When it comes to gossiping, women have always been queen. However, a new study found that men actually spend more time idly chattering than women, but does that make them the gossipy gender?
Full disclosure, I'm getting this information from the Daily Mail, but its reporter talked to a very real psychologist, Geoffrey Beattie at Manchester University. "Female 'nattering,'" he says, "is little more than a cultural myth." Having no idea what "nattering" meant, but suspecting it to be British for chatter, gossip, and idle chitchat (it is), I looked into how he reached that conclusion.
He reviewed 56 studies on male and female communication and found 24 concluded men use more words per day while only two studies concluded women did. Could men just have more to say? Knowing that was unlikely, Beattie recorded 50 conversations by men and women, then removed every fifth word from transcripts, and asked volunteers to fill in conversation gaps. He found it was much easier to fill in men's words than women's, because men's diction tended to be simpler and more obvious while women were more varied and succinct.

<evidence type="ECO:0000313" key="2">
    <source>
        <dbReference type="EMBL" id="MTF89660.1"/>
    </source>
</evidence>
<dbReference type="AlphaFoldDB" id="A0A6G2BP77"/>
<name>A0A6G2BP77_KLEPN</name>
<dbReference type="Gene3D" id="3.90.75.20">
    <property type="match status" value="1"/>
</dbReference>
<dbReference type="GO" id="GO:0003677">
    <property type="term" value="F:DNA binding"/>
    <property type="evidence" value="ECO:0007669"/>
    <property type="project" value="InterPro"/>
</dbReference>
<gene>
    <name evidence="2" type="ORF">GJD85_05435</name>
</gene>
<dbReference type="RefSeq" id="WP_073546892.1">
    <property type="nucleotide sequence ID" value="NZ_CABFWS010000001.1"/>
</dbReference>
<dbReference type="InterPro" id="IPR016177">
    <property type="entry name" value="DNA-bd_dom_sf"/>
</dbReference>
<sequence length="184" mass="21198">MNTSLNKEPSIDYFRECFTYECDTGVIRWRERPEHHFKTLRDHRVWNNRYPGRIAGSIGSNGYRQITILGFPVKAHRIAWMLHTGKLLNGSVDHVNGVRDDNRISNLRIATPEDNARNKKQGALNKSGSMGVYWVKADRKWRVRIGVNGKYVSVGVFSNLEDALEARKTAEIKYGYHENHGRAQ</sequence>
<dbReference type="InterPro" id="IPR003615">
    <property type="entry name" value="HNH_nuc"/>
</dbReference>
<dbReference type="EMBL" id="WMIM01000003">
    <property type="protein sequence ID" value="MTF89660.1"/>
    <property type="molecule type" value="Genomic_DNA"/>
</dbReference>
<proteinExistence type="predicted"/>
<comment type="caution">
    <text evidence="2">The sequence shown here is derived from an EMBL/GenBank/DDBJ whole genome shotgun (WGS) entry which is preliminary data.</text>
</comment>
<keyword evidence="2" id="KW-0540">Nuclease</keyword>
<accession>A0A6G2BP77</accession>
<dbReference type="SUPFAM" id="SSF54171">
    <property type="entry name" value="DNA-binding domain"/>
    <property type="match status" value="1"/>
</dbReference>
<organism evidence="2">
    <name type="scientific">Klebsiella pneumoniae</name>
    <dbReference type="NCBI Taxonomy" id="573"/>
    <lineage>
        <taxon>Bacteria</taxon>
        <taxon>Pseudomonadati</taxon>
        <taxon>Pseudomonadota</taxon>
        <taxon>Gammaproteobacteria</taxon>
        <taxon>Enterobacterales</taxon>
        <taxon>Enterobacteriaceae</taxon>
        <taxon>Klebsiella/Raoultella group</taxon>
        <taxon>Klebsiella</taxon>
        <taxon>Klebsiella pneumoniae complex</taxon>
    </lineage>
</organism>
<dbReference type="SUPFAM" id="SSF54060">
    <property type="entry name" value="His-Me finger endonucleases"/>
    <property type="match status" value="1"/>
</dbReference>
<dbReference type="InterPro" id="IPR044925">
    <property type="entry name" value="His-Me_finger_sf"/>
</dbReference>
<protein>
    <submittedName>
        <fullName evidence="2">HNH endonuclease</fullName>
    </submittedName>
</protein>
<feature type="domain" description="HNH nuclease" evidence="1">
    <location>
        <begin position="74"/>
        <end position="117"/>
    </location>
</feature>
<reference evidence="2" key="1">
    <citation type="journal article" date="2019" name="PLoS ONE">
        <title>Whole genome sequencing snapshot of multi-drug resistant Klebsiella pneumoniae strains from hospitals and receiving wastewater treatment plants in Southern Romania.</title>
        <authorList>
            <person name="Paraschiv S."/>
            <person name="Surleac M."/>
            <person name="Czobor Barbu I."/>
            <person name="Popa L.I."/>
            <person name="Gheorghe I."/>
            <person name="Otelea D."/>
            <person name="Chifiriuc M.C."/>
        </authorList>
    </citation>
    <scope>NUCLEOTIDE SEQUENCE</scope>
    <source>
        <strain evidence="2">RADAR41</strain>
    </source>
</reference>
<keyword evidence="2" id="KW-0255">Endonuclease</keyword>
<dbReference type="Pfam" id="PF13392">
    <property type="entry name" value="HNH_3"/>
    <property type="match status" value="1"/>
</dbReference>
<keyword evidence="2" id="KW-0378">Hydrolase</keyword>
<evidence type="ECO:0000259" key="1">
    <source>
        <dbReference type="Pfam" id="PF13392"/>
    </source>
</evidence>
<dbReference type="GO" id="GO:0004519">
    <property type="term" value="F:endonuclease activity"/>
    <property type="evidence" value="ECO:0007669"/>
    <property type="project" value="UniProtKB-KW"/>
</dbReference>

I'd say men talk more about places, objects, and activities while women talk more about feelings and experiences. Beattie says men are more likely to talk for the sake of it and engage in social chitchat as a matter of ritual. But maybe that's because they talk about less personal things than women, so I wouldn't say that makes them gossips. And if that's true, where does that leave women?
I don't say this often or lightly, but we should look to Gossip Girl for the real answer. No one person, or gender, is the gossip, because everyone adds to the conversation.